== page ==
Awaiting the grim reaper or how students perceive the future work life
Creating contents for Get a Life! simulation has certainly been an enlightening ride. Sharing thoughts with people of different backgrounds helps to widen the scope of one’s own thinking. Sometimes our ideas have been challenged so hard that we have had to go back to the founding questions of our project: What are we actually trying to simulate and to what extent?
Work life and one’s personal life cannot be distinguished from each other. They are closely intertwined and one’s performance in the working world often reflects the state of the personal life. So should we therefore strive to simulate all aspects of life? After all, our tool already boasts some 900 events and is a very ambitious attempt at exploring future development. However, this would entail formidable challenges for the content creation process as we do our best not to moralize the user’s choices. In this respect events of the personal life are volatile grounds that one would rather not explore in too much detail.
Besides the discussion concerning the division between work/personal life, we have also made another somewhat startling observation. Students, who have created contents for the simulation tool often seem to share a very grim vision of the future work life. In this vision even temporary unemployment is often regarded as a disastrous event that initiates the life’s downward spiral towards poverty and overall misery.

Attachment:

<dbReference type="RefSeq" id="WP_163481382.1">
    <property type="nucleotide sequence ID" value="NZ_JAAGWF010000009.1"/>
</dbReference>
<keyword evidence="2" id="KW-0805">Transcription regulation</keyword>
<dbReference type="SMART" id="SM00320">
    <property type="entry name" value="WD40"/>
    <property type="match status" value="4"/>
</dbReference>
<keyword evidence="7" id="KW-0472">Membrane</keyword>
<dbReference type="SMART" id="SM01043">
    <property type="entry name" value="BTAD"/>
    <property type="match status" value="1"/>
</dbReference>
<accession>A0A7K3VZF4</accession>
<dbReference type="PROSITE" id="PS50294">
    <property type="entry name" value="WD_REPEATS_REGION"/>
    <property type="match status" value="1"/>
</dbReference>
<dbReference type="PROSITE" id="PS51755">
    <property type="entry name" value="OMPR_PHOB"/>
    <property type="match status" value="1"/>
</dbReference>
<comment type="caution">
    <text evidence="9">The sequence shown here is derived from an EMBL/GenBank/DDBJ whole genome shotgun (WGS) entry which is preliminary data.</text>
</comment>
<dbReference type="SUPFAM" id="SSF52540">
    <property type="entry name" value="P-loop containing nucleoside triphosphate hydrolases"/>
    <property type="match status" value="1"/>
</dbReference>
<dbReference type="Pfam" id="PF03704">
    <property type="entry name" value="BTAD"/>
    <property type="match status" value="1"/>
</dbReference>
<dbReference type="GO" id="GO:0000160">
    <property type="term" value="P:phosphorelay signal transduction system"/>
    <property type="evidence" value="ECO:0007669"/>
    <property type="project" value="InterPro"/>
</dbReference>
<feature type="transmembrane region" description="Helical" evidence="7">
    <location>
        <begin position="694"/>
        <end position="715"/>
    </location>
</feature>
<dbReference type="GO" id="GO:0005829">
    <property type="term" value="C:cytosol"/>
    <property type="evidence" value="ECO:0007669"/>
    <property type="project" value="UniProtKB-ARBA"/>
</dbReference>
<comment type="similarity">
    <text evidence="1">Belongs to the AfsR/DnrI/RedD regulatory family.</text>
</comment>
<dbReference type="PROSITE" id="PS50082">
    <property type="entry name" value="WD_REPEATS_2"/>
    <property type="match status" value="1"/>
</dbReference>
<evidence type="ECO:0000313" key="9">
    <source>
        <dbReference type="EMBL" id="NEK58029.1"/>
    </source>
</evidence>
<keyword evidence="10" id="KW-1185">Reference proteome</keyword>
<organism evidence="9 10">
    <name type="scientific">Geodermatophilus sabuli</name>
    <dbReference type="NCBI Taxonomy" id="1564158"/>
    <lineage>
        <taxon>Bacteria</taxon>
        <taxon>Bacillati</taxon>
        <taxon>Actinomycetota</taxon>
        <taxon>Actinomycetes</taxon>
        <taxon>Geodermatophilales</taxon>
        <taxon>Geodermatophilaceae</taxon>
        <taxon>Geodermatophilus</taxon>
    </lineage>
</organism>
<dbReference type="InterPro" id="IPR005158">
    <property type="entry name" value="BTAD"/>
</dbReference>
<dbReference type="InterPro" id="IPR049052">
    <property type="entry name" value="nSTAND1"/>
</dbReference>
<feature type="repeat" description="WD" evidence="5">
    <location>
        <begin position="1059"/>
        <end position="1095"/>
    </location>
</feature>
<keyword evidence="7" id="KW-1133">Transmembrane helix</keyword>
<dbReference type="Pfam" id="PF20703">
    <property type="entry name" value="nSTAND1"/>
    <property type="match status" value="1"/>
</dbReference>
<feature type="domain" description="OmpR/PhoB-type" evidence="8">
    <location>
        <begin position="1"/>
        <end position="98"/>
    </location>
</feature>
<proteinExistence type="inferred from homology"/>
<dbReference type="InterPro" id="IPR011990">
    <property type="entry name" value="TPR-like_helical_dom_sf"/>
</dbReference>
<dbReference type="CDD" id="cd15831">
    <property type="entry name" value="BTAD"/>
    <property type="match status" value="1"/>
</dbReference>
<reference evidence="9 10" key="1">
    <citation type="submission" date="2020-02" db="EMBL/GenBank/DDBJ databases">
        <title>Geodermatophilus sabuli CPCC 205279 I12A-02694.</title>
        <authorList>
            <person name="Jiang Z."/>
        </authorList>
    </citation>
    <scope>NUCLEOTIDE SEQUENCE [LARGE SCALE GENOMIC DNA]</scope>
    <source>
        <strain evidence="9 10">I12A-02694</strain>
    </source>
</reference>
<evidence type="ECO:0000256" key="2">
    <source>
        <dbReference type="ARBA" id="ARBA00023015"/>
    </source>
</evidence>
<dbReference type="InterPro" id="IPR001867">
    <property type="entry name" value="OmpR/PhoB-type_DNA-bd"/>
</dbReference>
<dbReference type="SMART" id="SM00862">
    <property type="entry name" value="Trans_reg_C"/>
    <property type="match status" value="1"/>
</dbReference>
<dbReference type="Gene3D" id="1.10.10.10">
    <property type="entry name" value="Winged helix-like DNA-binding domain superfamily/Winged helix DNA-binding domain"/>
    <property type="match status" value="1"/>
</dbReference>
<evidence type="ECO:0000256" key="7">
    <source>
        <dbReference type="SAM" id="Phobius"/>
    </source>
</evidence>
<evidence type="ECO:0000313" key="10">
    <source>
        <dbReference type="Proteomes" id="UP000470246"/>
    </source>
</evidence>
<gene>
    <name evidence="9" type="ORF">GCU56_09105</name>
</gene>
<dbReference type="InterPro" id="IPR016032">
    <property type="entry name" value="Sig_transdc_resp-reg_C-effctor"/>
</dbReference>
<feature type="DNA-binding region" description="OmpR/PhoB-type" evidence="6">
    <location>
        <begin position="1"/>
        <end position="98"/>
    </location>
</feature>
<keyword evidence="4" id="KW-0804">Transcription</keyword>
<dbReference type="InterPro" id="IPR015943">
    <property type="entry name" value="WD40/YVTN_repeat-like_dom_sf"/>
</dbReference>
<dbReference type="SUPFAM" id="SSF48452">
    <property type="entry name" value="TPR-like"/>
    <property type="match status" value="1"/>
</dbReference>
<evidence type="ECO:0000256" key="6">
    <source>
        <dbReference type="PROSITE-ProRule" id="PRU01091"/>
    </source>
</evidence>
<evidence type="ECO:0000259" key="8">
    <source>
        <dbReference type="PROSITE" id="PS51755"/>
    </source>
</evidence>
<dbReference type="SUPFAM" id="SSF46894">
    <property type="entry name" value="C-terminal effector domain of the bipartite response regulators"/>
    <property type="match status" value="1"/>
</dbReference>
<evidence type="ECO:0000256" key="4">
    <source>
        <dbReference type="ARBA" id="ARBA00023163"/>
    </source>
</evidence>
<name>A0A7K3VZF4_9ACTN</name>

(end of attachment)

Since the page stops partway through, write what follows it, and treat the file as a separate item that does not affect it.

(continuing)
Furthermore, the working world is often seen as an especially ruthless place where the ones with the sharpest elbows come on top. Being successful and advancing in one’s career is often seen as a result of a tradeoff between a wholesome, happy life and professional success that comes with a big price tag.
Many people see the future quite daunting and forget the many perks that the future is likely to bring. This might be the case with the aforementioned students, or could it be that it is just a case of fear of the work life? I.e. fear of something that they still have fairly little first-hand experience? If they have to rely on others’ testimonies, you cannot really blame them. After all, if you spend a moment listening to your colleagues or anyone else with a job, you are bound to hear a lot of complaining about how all job-related things are getting worse or how pointless bureaucracy is increasing exponentially.
We fail to understand that those stories have a potentially huge impact on the listeners’ vision of the future work life and might therefore prove to be even discouraging for the young audience. Perhaps we should paint a more realistic picture of our average workdays. Busy? Yep! Many projects at the same time? Sure, often. Discouraged by the working world? No, because this is actually fun. Don’t be afraid to try and find out yourself. After a while the future of work life may not seem so daunting anymore.